Harry Schaare (New York, Arizona, 1922 – 2008) “Kittyhawk and the Wright Brothers” Signed lower right. Oil on Masonite. Provenance: Collection of James A. Helzer (1946-2008), Founder of Unicover Corporation.
From the beginning of civilization, man has been fascinated by the dream of flying. By the mid-19th century, the Union Army had used balloons for reconnaissance of the Confederate forces, and by the end of that century inventors everywhere in the Old World and the New were trying to construct airplanes. Wilbur and Orville Wright, two children born of a Bishop of the Church of the United Brethren, were among these inventors. When scarcely grown out of kneepants, they built themselves bicycles and then balloons, and in the early 1890s they built a model biplane with a five-foot wingspread. A few years later, with their inventive minds dedicated now to the airplane, they moved to Kitty Hawk in North Carolina where they set up what amounted to an airplane laboratory. After hundreds of experiments with glider planes in a specially built wind-tunnel, they managed to build a plane powered by a motor which provided twelve horsepower, but had to be launched by a catapult. In 1903, Orville — the elder and the leader of the two — launched a gasoline-powered plane and sent a historic wire: “Success four flights Thursday morning against 21-mile wind. Average speed 31 miles. Longest 59 seconds.” Though this first success attracted little attention at the time, the brothers were able to raise enough money to carry on their experiments. By 1905, one of their planes had stayed aloft for thirty-eight minutes and they took out a patent on their airplane — soon to remake the world.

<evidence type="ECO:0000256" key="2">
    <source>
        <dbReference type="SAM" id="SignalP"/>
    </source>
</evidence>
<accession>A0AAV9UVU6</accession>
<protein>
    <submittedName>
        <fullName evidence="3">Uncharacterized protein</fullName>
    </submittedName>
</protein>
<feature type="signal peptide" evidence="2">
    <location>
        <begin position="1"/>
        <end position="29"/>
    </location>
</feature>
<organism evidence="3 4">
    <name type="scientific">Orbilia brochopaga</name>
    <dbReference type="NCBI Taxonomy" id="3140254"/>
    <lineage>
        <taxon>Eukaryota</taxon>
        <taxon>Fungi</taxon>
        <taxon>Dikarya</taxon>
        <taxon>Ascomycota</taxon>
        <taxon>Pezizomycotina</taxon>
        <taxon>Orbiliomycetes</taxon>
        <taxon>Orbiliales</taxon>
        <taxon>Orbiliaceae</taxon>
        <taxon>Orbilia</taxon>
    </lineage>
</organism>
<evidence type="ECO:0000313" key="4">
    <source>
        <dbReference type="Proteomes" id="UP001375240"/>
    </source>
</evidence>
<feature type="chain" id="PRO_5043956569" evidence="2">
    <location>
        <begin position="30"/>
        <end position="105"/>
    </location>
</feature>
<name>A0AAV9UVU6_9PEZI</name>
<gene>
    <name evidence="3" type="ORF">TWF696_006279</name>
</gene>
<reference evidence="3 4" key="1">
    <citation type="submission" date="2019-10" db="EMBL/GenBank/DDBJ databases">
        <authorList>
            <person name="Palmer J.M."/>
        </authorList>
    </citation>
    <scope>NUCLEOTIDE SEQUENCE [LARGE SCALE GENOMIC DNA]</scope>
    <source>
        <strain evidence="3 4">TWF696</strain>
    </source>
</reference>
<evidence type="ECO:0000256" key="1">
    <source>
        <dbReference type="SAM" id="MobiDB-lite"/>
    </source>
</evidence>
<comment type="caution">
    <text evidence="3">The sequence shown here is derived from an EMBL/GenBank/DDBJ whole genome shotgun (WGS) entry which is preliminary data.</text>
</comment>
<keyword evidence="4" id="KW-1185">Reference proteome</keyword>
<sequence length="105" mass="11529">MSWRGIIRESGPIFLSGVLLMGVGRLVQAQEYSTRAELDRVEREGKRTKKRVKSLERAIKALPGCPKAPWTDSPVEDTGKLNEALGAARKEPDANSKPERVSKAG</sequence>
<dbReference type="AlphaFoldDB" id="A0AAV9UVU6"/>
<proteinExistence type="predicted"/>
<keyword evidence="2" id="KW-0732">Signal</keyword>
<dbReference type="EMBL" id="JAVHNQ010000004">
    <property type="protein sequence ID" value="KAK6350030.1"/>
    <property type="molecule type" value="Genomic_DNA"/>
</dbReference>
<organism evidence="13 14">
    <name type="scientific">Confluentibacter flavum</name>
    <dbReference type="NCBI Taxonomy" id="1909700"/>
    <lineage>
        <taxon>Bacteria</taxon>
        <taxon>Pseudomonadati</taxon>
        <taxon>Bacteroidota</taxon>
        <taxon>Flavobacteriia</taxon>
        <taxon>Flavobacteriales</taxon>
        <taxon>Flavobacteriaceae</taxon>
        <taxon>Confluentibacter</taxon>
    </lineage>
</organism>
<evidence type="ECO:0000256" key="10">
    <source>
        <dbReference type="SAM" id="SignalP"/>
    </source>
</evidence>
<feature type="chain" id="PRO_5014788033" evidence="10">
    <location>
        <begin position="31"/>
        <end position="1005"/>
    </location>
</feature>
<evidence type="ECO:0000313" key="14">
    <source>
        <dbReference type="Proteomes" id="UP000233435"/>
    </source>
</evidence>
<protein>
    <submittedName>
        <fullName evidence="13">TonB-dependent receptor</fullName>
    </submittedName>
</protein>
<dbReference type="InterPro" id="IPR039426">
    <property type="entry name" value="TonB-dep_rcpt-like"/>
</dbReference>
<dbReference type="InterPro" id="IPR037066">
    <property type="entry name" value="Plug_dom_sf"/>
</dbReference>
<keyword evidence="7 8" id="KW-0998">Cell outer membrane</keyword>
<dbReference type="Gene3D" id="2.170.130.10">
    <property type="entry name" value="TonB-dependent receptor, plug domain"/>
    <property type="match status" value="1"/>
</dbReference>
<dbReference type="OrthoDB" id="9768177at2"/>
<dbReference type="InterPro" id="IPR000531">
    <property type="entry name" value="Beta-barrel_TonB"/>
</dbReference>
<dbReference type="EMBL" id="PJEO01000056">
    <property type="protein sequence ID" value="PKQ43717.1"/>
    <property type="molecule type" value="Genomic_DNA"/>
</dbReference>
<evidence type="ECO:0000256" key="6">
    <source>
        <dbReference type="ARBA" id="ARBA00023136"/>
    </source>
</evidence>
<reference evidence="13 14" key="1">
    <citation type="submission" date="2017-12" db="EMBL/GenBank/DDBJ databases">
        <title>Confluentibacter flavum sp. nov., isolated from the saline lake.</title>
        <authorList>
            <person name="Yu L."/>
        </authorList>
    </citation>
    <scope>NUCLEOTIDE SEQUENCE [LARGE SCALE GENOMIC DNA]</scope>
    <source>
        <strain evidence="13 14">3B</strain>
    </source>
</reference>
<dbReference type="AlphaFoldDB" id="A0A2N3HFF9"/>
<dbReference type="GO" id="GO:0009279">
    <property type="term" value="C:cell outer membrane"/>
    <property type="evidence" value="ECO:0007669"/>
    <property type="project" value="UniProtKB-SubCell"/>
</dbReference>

Image Size: 12.5 x 16.5 in.
Overall Size: 15.5 x 20 in.